Ireland and Johnson define corporate philanthropy as a transfer of a charitable nature of corporate resources to recipients at below marked prices.
There are conflicting viewpoints about charitable giving by business concerns. They may vary from an absolute "No," to a "Yes, under certain conditions," to a vary emphatic "Yes."
Milton Friedman states,
"Corporations have no money to give to anyone. It belongs to their workers, their employees, or their shareholders."
However, Friedman does make two exceptions.
First, he feels that closely held corporations, in which the managers are the owners, should be permitted to contribute directly to charity to decrease the tax bite.
Second, he approves of contributions to local institutions and arts (such as hospitals, universities, parks, and museums) when they provide marginal returns to the company greater than marginal cost.
Moreover, Friedman is opposed to real philanthropy:
"Real philanthropy is that which will cost the company more that it will add to its value in the short term or in the future."
John D. Rockefeller III, a well-know philanthropist, presents, another viewpoint. According to him, philanthropy is necessary in order to support the nonprofit sector of the market; this includes such groups and organizations as churches, museums, libraries, hospitals, private colleges and universities, and other private and welfare groups; it offers these institutions the freedom and independence they need to operate properly and efficiently.
Over the years, numerous studies have been conflicting in this area. The results are sometimes conducting, confusing, and difficult to prove valid or invalid. Therefore, each company and its individual shareholders must determine how deeply and in what type of philanthropy the company should become involved.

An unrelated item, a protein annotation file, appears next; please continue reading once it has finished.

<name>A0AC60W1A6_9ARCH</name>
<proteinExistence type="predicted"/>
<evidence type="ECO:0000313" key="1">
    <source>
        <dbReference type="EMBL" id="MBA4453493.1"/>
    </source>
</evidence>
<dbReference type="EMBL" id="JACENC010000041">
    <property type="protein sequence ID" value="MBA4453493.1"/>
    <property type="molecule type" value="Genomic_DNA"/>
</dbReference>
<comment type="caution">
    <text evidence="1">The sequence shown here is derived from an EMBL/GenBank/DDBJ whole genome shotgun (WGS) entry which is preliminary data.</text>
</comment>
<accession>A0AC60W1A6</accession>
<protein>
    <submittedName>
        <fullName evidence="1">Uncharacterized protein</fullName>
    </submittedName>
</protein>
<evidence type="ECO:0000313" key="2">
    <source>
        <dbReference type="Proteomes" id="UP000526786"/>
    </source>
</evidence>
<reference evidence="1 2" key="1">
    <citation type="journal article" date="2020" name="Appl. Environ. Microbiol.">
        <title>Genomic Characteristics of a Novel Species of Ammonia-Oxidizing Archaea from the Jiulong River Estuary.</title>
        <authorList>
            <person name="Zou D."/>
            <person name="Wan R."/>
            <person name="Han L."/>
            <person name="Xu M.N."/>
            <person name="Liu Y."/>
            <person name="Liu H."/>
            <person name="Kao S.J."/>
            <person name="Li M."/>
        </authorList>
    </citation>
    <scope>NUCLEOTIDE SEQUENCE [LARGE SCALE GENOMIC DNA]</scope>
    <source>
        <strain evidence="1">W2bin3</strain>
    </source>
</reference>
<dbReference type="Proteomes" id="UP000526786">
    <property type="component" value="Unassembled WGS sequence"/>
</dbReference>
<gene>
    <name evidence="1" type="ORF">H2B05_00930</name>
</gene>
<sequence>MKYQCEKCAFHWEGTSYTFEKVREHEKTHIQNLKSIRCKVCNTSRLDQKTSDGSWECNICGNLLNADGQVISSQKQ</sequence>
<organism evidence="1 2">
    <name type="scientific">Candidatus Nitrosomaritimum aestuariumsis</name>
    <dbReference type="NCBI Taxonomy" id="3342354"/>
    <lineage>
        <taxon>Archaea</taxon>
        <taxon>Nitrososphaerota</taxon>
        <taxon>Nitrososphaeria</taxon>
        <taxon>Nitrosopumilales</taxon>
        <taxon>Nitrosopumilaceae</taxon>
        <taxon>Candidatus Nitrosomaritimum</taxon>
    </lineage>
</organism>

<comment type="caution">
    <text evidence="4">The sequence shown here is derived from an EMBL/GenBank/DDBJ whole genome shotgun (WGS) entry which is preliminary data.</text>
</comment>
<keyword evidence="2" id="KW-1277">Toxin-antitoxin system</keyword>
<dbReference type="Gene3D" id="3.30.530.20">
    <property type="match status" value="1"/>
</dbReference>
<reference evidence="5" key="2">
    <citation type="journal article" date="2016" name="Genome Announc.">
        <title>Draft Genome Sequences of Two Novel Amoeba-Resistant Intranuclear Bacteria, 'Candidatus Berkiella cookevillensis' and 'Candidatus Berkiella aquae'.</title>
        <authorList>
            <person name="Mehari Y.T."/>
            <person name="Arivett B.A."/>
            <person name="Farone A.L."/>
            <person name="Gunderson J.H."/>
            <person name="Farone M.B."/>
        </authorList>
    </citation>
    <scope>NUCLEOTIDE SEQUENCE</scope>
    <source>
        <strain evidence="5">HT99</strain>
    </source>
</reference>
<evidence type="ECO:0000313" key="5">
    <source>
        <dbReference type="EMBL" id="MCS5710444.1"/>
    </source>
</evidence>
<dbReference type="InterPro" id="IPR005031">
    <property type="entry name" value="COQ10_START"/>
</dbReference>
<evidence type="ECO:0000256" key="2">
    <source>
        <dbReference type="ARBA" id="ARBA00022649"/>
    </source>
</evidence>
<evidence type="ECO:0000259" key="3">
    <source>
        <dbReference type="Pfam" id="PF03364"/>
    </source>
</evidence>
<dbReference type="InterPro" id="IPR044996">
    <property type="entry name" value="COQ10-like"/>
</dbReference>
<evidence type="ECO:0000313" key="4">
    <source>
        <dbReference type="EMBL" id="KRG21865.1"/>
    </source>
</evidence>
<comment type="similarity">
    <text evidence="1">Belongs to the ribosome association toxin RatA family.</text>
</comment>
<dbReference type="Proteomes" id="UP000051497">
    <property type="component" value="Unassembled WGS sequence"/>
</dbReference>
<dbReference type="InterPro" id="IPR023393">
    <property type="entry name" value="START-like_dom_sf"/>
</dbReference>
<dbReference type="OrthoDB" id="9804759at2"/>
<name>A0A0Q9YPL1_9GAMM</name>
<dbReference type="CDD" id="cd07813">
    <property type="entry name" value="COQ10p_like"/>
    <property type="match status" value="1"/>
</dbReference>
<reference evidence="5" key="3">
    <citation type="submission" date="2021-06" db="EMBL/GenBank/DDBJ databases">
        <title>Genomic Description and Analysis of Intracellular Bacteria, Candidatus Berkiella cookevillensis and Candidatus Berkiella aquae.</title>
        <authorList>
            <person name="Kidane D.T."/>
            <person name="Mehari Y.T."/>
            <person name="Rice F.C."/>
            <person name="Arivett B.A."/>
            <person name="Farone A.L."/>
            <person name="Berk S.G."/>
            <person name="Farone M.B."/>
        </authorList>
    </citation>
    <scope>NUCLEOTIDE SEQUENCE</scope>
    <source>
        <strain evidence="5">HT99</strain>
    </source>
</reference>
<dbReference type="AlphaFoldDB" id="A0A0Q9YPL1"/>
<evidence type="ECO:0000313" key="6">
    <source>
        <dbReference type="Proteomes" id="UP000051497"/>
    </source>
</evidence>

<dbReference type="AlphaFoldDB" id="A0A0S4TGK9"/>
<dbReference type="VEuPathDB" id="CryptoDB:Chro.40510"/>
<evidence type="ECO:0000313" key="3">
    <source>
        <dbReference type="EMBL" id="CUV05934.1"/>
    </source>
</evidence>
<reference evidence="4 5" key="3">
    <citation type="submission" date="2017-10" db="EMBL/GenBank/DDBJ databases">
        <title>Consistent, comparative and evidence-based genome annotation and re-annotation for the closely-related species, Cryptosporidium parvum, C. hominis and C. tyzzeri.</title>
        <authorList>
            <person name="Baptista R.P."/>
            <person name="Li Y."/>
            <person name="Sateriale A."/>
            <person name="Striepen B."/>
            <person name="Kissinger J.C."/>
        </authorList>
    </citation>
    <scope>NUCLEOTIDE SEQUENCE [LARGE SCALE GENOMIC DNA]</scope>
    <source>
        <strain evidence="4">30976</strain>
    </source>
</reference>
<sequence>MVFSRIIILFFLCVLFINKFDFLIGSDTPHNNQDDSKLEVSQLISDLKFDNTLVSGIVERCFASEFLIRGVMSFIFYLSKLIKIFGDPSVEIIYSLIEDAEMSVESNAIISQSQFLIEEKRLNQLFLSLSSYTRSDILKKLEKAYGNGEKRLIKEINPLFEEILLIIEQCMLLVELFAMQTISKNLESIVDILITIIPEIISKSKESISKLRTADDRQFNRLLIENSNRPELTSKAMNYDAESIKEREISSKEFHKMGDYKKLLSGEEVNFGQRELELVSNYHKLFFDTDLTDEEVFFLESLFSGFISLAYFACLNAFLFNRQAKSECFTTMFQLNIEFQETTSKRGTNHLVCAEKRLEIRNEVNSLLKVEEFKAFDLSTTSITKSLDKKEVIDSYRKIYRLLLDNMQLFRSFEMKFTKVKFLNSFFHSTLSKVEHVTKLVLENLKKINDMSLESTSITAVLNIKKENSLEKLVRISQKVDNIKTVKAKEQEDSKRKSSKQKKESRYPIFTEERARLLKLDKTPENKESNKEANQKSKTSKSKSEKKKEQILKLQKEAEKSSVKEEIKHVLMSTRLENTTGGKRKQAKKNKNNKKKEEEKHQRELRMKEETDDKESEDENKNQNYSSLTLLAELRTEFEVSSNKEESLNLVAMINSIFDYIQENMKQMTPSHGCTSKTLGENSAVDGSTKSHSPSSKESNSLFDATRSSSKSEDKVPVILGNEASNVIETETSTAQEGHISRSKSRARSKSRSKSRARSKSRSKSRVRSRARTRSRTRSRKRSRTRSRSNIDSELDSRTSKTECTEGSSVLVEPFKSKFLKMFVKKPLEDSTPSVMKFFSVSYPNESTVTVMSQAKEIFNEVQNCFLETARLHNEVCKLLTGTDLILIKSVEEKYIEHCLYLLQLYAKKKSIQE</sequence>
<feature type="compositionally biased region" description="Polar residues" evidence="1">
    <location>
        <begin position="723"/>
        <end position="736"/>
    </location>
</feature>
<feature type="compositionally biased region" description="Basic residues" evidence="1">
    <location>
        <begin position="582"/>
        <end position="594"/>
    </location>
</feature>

If the company is to be a good corporate citizen in today's world of expanded social responsibility it most certainty must have some positive involvement in this area.
Because the new paradigm of corporate philanthropy involves turning over the reins of a company's giving programs to professional managers, here are the six things that CEOs know should do:
1. Empower a philanthropy czar. Wise CEOs must empower an executive to bring about a long-term rapprochement between philanthropy and overall business strategies.
2. Support the czar's effort to find a company's "natural" causes. Every char should go through a careful process of interviewing the company's internal and external stakeholders to find a few causes that best reflect the values and aspirations of the corporate "family."
3. Oversee a feisty dialogue between philanthropy and business functions. The CEO must be willing to intervene when the philanthropy side is overwhelmed by short-term business considerations.
4. Oversee the decentralization of philanthropy. According to the new model, the czar must fight centripetal forces to bring philanthropy to far-flung divisions and subsidiaries, both domestic and foreign.
5. Make the parts add up to a larger whole. The CEO should guard against a do-your-own thing tendency that often emerges in decentralized business units.